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Winterlights festival transforms Luxembourg City into a Christmas market for all, Source: Sabino Parente via City of Luxembourg

The cost of Christmas in Luxembourg

The cost of Christmas in Luxembourg

How much do municipalities pay for Christmas decorations in the Grand Duchy?

With the holiday season in full swing, it is easy to get carried away and forget that all that Christmas spirit, the presents, the lights, and the decorations, have a cost. In one of Europe’s smallest countries – Luxembourg, the cost for municipalities usually ranges in the tens and hundreds of thousands, and sometimes it even goes into the millions. But nobody can put a price on Christmas.

Winterlights, Luxembourg City’s shining beacon

Naturally, the capital of the Grand Duchy, Luxembourg City, takes the cake when it comes to expensive Christmas decorations. This year’s edition of the Winterlights festival takes place between 19 November and 2 January and it consists of a city-wide Christmas market with live concerts, exhibitions, performances and workshops for kids.

The budget for lights across the capital totals out at around 1.25 million euros. Quite probably, said lights can be seen as a literal beacon of light from across Luxembourg, due to the country’s modest size. At the same time, the budget for stalls, security, stages, sound and etc. comes to another 1.95 million euros.

All and all, this makes out Luxembourg City’s Christmas budget to be over 3 million euros, for a population of 125,000 people. According to L’essentiel, this is due to the costs of Covid-checks, barriers and security. Another factor is that local authorities try to buy some new decorations every year.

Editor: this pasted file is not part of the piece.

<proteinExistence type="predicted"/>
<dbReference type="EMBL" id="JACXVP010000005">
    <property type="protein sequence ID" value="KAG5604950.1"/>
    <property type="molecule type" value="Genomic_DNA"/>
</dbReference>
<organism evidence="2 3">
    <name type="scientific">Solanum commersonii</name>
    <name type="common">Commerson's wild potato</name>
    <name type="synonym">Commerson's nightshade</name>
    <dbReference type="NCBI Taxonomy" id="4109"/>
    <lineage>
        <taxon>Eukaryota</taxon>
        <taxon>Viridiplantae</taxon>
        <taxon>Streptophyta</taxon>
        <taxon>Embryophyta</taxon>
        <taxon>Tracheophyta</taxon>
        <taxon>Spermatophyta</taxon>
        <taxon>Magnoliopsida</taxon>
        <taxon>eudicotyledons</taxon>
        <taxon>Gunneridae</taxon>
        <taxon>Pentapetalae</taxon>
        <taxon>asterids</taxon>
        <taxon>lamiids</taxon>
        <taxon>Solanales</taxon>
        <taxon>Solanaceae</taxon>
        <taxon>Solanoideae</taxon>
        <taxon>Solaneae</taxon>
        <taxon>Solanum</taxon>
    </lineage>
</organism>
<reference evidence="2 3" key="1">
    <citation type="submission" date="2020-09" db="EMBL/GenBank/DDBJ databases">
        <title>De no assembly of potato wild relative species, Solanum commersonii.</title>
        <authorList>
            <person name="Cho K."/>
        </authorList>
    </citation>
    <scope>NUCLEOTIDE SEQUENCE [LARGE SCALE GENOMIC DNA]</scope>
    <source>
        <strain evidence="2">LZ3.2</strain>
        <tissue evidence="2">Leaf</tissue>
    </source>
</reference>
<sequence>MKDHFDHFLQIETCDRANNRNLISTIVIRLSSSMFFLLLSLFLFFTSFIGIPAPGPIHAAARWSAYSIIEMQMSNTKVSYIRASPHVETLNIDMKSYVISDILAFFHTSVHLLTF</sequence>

Some municipalities re-use, but COVID-19 pushes costs up

The town of Clervaux with its 5,600 inhabitants spends around 63,000 euros on Christmas decorations, with the main attraction - workshops with temporary stalls, that focus and children and fairytale writing, illustration and publication.

This portion of the holiday season costs 8,000 euros, and that is mainly because local authorities stored and re-used last year’s stalls. The other 55,000 went for lights. Thankfully, no Christmas trees were harmed in the making of Clervaux’s decorations, as they use potted pines that can be moved.

Luxembourg’s smallest town, Saeul, with 900 inhabitants, did not skimp out on decorations. On the contrary, they had a budget of 20,000 euros for lights.

Despite some efforts to re-use older decorations, many municipalities rent their lights and, according to L’essentiel, they do not intend to cut back on Christmas spending. On the contrary, they are looking to the future, when a comprehensive health plan to stop the spread of COVID-19 will no longer be a necessity and they can free up more money for decorations.

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